Finally, baritone Gustavo Feulien won us over with his rich and powerful sound and acting chops. We are quite sure we will hear him again soon as well. He was so convincing that we actually felt sorry for Onegin at the end.

We would never have predicted that an abridged concert version of an opera could be so affecting. Significantly, all four singers had the role securely under their respective belts, so to speak. The absence of music stands and scores goes a long way toward allowing singers the freedom to act their character.

And so the Eurasia Festival has come to an end with promises to return next year. Maestro Sydykov is not only a conductor but a concert pianist and vocal coach as well as President of the Kyrgyz American Foundation which sponsors the Festival. The mission of this foundation is to promote the multicultural heritage of Eurasia in the USA. The support of The Open Society Foundations (founded in 1993 by George Soros) has been instrumental in fostering democracy, justice, and human rights. We thank them from the bottom of our heart for supporting this festival.

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Efraín Solis, Matt Boehler, Daniel McGrew, and Scott Murphree

In celebration of the 50th Anniversary of The Stonewall Riots, the wildly entertaining concert Manning the Canon: Songs of Gay Life was revived ten years after its debut at the Lesbian, Gay, Bisexual, and Transgender Community Center. Just as we feel a little bit Irish on St. Paddy's Day, and a little bit Italian on Columbus Day, we feel a little bit "queer" this month.

It surely wasn't necessary to be a member of the tribe to appreciate the program. In the eloquent words of Steven Blier, taken from his copious and fascinating program notes, it is "a rainbow-colored celebration of wit, beauty, emotion, and forthright honesty". The concert is a co-production of Mr. Blier, Artistic Director of New York Festival of Song, and Jesse Blumberg, Artistic Director of Five Boroughs Music Festival--both champions in the world of song.

And what songs we heard! Sets of well-curated songs about gay life were interspersed with songs by gay composers. The songs were universal in appeal; we all have a wide palette of feelings about love and sex, longing and disappointment, closeness and distance.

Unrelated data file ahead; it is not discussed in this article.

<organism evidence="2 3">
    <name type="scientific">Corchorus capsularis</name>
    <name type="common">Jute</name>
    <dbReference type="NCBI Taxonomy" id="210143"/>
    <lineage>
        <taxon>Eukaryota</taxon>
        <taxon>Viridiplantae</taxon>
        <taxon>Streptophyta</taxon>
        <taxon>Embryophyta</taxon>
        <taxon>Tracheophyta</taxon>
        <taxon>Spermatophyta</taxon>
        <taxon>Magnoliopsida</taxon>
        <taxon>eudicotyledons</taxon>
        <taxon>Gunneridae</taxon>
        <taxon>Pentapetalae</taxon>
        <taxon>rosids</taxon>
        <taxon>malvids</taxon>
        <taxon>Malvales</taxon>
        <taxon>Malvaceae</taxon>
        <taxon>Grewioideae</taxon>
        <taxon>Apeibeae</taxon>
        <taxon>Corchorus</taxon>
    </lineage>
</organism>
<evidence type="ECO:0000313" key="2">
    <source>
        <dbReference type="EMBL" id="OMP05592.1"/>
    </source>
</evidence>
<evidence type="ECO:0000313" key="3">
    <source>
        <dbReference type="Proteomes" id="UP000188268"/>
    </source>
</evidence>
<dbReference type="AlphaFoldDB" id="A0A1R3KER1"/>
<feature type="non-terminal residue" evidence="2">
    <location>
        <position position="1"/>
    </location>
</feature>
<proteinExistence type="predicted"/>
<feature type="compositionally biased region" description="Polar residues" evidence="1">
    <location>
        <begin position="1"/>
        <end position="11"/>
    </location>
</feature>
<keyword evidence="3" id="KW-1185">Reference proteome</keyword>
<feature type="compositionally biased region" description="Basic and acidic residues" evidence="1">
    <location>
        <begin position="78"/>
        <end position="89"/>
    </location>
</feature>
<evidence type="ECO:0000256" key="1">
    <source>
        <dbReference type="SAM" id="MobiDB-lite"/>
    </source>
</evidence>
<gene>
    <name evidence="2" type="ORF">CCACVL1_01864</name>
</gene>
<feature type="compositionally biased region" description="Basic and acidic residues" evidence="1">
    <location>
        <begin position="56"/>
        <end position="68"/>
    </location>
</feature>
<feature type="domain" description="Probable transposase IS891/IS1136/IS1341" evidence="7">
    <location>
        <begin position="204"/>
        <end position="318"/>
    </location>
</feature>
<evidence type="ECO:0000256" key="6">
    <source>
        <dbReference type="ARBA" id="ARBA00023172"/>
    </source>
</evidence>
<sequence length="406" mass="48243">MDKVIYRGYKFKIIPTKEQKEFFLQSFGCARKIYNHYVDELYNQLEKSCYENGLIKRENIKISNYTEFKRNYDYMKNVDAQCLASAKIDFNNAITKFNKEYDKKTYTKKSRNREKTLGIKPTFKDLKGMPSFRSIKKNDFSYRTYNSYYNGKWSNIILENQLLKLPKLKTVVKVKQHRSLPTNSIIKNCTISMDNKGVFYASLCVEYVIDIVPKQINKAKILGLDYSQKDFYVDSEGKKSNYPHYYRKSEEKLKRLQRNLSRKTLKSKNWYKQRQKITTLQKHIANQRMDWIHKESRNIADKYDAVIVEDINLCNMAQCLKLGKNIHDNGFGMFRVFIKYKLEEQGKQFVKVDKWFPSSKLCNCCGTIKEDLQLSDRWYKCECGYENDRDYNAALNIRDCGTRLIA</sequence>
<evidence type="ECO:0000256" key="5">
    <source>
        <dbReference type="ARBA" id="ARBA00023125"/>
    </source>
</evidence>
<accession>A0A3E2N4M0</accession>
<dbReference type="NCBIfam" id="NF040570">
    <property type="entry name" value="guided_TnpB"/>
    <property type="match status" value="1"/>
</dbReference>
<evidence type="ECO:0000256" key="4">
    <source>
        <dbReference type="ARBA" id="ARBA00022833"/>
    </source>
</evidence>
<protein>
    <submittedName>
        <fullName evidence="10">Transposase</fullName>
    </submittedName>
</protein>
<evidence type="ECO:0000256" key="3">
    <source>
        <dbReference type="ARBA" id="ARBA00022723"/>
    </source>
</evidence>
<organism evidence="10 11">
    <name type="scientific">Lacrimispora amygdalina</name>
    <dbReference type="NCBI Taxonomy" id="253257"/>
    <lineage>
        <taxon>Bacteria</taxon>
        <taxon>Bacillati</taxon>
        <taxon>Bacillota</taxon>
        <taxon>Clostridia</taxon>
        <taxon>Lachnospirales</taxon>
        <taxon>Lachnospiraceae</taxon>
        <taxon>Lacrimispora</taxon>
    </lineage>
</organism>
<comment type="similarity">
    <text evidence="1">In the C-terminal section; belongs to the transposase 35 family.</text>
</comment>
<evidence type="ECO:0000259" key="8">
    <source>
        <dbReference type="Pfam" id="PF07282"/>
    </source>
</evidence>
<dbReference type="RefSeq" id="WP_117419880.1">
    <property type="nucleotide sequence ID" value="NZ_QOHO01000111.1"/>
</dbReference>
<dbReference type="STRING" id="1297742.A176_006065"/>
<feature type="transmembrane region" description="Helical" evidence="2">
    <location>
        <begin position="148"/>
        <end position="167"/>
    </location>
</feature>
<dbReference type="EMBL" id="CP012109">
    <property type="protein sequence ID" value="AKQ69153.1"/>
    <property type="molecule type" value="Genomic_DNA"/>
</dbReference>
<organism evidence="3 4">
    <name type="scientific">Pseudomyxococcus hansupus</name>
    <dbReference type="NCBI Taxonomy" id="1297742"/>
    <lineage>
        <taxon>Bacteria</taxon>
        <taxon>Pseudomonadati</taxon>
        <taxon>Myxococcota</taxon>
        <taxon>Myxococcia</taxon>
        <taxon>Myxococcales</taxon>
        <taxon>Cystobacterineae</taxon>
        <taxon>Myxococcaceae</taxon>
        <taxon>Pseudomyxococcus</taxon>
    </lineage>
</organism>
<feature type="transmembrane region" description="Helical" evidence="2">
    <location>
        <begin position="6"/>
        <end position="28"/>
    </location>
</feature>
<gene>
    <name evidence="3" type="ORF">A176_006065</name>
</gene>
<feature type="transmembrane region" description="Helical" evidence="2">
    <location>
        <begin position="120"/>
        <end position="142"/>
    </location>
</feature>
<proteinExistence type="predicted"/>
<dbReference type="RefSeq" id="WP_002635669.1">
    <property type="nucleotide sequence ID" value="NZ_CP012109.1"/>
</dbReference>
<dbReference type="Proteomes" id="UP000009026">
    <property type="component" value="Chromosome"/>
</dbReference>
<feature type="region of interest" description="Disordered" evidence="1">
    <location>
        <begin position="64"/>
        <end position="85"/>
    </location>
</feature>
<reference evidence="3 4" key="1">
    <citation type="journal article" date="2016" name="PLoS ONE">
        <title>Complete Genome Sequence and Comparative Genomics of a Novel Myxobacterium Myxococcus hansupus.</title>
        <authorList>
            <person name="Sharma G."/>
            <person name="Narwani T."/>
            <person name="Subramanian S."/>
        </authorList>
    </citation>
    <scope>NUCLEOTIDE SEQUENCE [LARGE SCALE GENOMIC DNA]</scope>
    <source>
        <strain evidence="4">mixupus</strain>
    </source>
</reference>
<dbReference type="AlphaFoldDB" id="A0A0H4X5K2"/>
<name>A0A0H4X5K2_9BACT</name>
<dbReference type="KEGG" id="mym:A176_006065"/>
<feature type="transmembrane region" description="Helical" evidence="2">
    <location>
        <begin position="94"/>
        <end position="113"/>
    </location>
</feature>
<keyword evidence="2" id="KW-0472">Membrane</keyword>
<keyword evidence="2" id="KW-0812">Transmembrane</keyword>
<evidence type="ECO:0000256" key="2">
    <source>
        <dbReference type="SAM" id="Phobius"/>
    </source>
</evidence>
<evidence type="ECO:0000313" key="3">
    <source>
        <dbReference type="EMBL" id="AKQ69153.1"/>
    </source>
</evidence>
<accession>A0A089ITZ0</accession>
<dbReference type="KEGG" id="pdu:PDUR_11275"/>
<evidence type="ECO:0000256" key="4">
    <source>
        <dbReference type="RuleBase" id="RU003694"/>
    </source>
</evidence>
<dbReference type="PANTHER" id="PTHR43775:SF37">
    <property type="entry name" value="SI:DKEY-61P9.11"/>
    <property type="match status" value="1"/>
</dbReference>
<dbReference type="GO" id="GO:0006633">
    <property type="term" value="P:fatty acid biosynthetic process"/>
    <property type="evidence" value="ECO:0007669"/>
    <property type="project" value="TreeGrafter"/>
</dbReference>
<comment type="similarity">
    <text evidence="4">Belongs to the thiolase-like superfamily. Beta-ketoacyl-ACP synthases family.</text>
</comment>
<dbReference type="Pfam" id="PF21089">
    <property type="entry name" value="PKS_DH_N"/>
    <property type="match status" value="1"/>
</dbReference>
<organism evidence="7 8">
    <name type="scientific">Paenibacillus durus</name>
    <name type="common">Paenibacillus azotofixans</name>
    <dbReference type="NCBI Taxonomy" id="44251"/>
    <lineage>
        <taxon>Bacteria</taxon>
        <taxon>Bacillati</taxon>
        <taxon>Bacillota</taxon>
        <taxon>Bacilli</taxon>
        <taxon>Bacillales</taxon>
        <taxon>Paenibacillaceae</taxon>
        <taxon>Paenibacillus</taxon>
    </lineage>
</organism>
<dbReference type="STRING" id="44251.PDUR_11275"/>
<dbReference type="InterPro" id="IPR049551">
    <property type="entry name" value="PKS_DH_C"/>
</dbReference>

Our favorites ranged the gamut, from hilarious cabaret songs to serious 19th c. compositions. Let us describe a few. As readers may have predicted, for our ears Schubert always comes out on top. The four members of the cast joined in exquisite harmony for Schubert's "Der Gondelfahrer", a setting of text by Johann Mayrhofer with whom the composer shared a bed for a couple of years. The lyrics scan and rhyme just the way we like and the melody took its cue from the text. 

Walking on the wilder side, we loved the cabaret song "An Admission" by Joseph Thalken with funny and tender lyrics by Mark Campbell whose libretto for The (R)evolution of Steve Jobs enchanted us so at Santa Fe Opera. The subject was the disappointment felt when one's prospective bedmate undresses and appears in all his naked inglorious glory. We are quite sure that everyone could relate to that one! Tenor Scott Murphree got all the feelings across, including the resolution at the end.

Drag offers so many opportunities for humor and John Wallowitch's cabaret song "Bruce" gave bass Matt Boehler an opportunity to use his loose-limbed frame, mobile face, and deeply resonant voice to portray a man criticizing Bruce's over-the-top style of dressing. The rhymes were beyond clever and Mr. Boehler did a swell job of getting the song across.

On the serious end of the spectrum, baritone Efraín Solis imbued Manuel de Falla's "Polo" with the requisite pain and just enough Latin sabor. Mr.Blier's insistent piano added to the drama.

There are songs that were written about a man and a woman that can be readily co-opted and placed firmly in the gay corner. Perhaps at the top of the list is Cy Coleman's "Tennis Duet" from City of Angels, for which David Zippel wrote the incredibly clever lyrics, filled with double entendres. Tenors David McGrew and Mr. Murphree made a marvelously flirtatious couple, sparring wittily with tennis rackets and provocative dialogue.

The program ended with Cole Porter's "You're the Top" in which the repetitive phrase "Baby, I'm the bottom you're the top" took on new meaning and was all the funnier for being played mostly straight by the ensemble. Porter's rhymes are hilarious and it was worthwhile to search out the lyrics to catch a few words and references we missed. 

The encore was sensational--"My Guy", written by Smokey Robinson (of The Miracles). In true Motown fashion, there was plenty of extravagant synchronized gesture and terrific harmonies.

We are sure that every person in that room had their own favorites. Those were ours. We were there when the show had its debut at the same LGBT Community Center ten years ago and were happy to enjoy its warmth and wit once again. Indeed it remains a source of PRIDE for its creators and its cast.

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Eurasia Festival Opening Night Gala at Merkin Hall

They came from Kyrgyzstan. They came from The Republic of Georgia. They came from the Ukraine, Uzbekistan, Russia, China, South Korea, and the United States of America. In the words of Aza Sydykov, it was "a triumph of art over politics". As described by pianist Jonathan Levin, it was "the most beautiful music that you've never heard". All true! The two pianists are co-founders of the Kyrgyz American Foundation, whose mission it is to preserve and promote the multicultural heritage of Eurasia with the United States.